Day 2 :
Danat Al Emarat Hospital, UAE
Time : 08:30-09:15
Dr. Haitham Talo was the head of Sheikh Khalifah Medical City for 11yrs. He was also working as a pediatric cardiology consultant in Al-Bassel Heart Institute from 2004-2006. Currently he is a pediatric cardiology consultant at Danat Al Emarat hospital, UAE.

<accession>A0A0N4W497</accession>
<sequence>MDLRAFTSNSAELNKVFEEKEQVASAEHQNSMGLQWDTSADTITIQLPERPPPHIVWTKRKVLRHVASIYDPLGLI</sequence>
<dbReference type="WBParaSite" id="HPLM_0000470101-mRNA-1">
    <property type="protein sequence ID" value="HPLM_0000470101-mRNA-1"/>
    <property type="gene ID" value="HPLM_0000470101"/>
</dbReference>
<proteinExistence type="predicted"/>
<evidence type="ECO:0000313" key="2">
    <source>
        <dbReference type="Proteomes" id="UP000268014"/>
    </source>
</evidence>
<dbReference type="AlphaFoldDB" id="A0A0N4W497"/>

Functionally univentricular hearts represent around 10% of congenital heart defects (CHD). The majority of patients with these conditions do not survive the neonatal period or early infancy without proper intervention. Only a few patients with an optimal balance between pulmonary and systemic circulation may survive into adulthood without surgical intervention. Patients with univentricular CHD represent a group of cardiac malformations almost always determined by a dominant right or left ventricle. The following are the most common subtypes of functionally univentricular hearts: In the first group, the ventricle may present with univentricular atrioventricular connection; the two atrioventricular valves drain into a dominant pumping ventricle as in patients with double inlet ventricle. In the second group, the patients have absence or severe stenosis of either the right or left atrioventricular connection almost always associated with severe hypoplasia of the corresponding ventricle (for example, patients with tricuspid or mitral atresia, hypoplastic left heart syndrome). In the third group, the patients have bilateral atrioventricular connection but either marked hypoplasia of the right or left ventricle or abnormalities of atrioventricular or ventriculoarterial connection precluding a biventricular repair (for example, unbalanced atrioventricular septal defect or complex forms of transposition of the great arteries). So, it is a wide range of congenital heart defects that can be palliated by series of surgical intervention ending with the modified Fontan operation irrespective of the underlying cardiac malformation and associated anomalies of the systemic venous and pulmonary venous return. These groups of patients require lifelong follow up and serial evaluation because, despite reduced operative mortality, there remains a worrying decrement during long term follow up due to sequelae and complications of the univentricular circulation.